Public Higher Education is Disappearing

Lauren Williams's picture

Most Americans have barely noticed a trend that gravely threatens our future. Step by step, public higher education is disappearing across our nation. 

Our dominance in higher education is our greatest asset as we compete with other nations. While the U.S. has less than 6 percent of the world's population, most surveys indicate that we have 85 percent to 90 percent of the world's greatest colleges and universities. Students from all over the world flock to America to obtain college degrees. 

It is not a coincidence that our greatest period of economic growth came in the 20 years following the end of World War II. Real incomes of ordinary Americans almost doubled. This growth came as the percentage of our population going to college increased 500 percent because the G.I. Bill of Rights provided a free college education for those who served in the war effort.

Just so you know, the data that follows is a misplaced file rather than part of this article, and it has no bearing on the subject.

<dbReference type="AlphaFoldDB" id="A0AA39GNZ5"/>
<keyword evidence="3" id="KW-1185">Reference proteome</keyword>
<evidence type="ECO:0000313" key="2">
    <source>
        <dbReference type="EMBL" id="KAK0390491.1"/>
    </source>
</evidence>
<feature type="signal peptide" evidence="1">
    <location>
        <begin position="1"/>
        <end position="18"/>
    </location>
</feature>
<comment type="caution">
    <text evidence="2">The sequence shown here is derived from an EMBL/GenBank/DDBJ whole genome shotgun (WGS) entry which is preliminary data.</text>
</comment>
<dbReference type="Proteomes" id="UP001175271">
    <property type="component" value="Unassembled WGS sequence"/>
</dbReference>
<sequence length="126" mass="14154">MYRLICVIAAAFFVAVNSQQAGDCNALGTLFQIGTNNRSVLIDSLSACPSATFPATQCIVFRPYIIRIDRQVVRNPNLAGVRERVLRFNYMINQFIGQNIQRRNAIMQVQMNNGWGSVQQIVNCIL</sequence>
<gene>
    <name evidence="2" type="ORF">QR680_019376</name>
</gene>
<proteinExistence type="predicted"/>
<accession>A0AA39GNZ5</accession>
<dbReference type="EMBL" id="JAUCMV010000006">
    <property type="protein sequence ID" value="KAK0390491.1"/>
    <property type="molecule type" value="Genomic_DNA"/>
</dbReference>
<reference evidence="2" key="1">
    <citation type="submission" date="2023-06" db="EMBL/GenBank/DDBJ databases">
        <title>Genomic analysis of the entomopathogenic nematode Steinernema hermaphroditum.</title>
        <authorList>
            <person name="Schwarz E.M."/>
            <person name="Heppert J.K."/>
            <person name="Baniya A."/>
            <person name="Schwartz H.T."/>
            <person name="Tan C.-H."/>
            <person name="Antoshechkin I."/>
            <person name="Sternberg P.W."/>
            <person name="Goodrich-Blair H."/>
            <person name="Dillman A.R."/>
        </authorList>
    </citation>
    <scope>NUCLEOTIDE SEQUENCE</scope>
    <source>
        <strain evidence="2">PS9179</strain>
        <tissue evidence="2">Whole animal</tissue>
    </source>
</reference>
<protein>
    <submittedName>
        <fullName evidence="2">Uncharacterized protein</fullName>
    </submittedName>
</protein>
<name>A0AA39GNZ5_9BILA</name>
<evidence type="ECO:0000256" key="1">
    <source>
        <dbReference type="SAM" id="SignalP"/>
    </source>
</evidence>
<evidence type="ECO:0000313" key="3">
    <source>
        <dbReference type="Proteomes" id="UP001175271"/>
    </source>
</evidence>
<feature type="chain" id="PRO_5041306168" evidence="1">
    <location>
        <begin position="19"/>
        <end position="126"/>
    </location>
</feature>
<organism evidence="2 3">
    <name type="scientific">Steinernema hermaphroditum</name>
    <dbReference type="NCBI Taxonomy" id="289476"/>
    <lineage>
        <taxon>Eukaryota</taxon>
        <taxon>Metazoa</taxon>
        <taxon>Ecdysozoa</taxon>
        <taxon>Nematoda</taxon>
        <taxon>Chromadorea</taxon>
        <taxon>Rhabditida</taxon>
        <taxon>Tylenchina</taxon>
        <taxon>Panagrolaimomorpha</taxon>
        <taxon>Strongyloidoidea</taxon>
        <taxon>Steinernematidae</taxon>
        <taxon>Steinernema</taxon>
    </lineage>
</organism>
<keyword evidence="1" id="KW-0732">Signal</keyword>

It wasn't until Lincoln became president with the passage of the Morrill Act in 1862 that public higher education really began to develop in the U.S. In 1800 with a population of 5 million, there were only about 1,000 Americans enrolled in colleges. All of them were at small, expensive, private institutions. 

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